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The Joys of Freediving
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Simon Harris

 
By Simon Harris
Published on December 24, 2008
 
Freediving has become quite popular in the past few years. It has become an extreme sport where competitors attempt to attain great depths on a single breath - without the assistance of underwater breathing apparatus. The best part about this sport is that you needn't be an athlete to enjoy freediving because it is more about mindset, technique and correct weighting than strength.

Freediving has become quite popular in the past few years. It has become an extreme sport where competitors attempt to attain great depths on a single breath - without the assistance of underwater breathing apparatus. The best part about this sport is that you needn't be an athlete to enjoy freediving because it is more about mindset, technique and correct weighting than strength.




Snorkelers do qualify, but there is one important element separating freedivers from snorkelers - apparently you achieve a feeling of true ease and relaxation under the water, in free diving. This is not the case in snorkeling.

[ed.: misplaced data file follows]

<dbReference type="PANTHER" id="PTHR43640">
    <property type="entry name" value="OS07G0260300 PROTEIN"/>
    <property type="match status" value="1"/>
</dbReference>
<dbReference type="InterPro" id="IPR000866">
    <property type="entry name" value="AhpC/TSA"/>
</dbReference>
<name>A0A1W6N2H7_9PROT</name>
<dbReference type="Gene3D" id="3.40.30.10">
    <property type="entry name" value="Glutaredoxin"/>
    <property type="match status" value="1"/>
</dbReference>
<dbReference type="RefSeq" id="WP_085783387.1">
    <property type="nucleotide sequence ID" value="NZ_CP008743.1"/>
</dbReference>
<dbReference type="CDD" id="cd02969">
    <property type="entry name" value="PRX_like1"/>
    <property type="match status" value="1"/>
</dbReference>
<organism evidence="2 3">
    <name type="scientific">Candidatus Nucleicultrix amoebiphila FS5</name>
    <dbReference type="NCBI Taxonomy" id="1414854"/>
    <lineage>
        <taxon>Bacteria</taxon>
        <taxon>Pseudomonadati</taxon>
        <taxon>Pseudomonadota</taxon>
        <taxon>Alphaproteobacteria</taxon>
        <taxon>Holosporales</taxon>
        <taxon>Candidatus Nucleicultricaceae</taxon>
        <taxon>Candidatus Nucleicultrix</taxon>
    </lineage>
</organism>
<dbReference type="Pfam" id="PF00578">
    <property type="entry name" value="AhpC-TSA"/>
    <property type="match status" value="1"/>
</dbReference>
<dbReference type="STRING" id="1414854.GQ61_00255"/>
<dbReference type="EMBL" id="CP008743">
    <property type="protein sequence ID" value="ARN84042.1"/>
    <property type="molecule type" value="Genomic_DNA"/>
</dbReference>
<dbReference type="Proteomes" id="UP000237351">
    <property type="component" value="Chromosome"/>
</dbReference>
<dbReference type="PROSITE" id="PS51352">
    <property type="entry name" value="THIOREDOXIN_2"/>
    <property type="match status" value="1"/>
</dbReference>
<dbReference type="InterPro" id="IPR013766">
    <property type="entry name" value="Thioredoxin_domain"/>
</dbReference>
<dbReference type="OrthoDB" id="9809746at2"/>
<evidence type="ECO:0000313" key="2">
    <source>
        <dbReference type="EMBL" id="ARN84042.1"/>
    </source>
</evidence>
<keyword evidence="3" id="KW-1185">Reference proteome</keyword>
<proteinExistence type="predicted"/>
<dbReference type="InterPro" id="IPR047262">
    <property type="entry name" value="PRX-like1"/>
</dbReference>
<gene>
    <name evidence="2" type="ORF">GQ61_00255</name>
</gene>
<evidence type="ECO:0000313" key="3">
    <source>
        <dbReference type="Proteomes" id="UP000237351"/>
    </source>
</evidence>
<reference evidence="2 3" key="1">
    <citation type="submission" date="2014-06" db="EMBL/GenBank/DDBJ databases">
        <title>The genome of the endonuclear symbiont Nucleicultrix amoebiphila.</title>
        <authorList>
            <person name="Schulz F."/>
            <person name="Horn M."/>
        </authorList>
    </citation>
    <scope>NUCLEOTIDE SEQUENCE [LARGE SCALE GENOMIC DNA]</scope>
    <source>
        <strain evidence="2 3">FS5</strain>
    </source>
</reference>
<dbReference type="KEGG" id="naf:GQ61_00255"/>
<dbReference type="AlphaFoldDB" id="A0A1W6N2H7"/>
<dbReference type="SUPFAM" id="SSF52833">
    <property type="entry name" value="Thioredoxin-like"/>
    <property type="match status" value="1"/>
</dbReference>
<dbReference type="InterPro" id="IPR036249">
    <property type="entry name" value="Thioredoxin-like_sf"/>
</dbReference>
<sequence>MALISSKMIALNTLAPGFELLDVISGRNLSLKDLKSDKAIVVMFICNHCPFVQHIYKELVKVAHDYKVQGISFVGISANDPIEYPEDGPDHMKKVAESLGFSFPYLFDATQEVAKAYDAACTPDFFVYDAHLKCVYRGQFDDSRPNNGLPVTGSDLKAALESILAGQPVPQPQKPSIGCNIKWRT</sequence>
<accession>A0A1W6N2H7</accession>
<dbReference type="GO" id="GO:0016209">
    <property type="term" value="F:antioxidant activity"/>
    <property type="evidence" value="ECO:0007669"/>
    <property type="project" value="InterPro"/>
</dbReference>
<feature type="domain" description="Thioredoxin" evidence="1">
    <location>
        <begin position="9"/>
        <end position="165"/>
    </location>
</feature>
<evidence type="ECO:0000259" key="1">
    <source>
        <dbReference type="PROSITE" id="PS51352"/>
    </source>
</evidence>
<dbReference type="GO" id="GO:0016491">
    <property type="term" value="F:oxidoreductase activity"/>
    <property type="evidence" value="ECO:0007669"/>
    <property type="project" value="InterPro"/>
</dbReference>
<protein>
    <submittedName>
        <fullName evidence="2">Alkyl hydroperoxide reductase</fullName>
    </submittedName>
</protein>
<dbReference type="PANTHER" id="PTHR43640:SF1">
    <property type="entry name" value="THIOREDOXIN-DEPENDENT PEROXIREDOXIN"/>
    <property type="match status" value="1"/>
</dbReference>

Freediving can be defined as any of various aquatic activities that involve breath-holding underwater diving. Examples include breathhold spear fishing, free-dive photography, apnea competitions and, to a degree, snorkeling. The activity that garners the most public attention is competitive apnea, in which competitors attempt to attain great depths, times or distances on a single breath without direct assistance of underwater breathing apparatus (scuba).

The record holder for freediving, is Patrick Musimi who dived an incredible 687 feet on one breath. He was under water for close to three minutes.

. According to him, this category should not be considered nor used as a sport!

His quest led him to achieve 'the ultimate dive'.

In June 2005, Patrick Musimu marked history by diving consecutively up to 100, 136, 151, 170, 185 metres, and on the 26 th of June, he finally reached the mythical mark of 200 metres.

On 30th June 2005, his body, exhausted, forced him to stop after a dive of 209,6 metres, shattering the deepest human performance registered by almost 40 meters. His record was finally broken by Herbert Nitsch on 14th June 2007 with a dive of 214m.

It is not necessary to dive to 200m. A 45 second dive to about 30ft is generally quite deep enough. Most of the ocean's marine life resides within 30ft of the surface so there's little reason to go deeper. 45 seconds is generally enough time to take a few photographs, and spend time checking out the fish. Any person can master these sort of dives in about 2 weeks without spending too much money on equipment. All you require is a mask, snorkel, fins, wetsuit and weightbelt pack.

However caution should be exercised for those wanting to achieve depths similar to Patrick Musimu's , unless you want your dive to end in tragedy.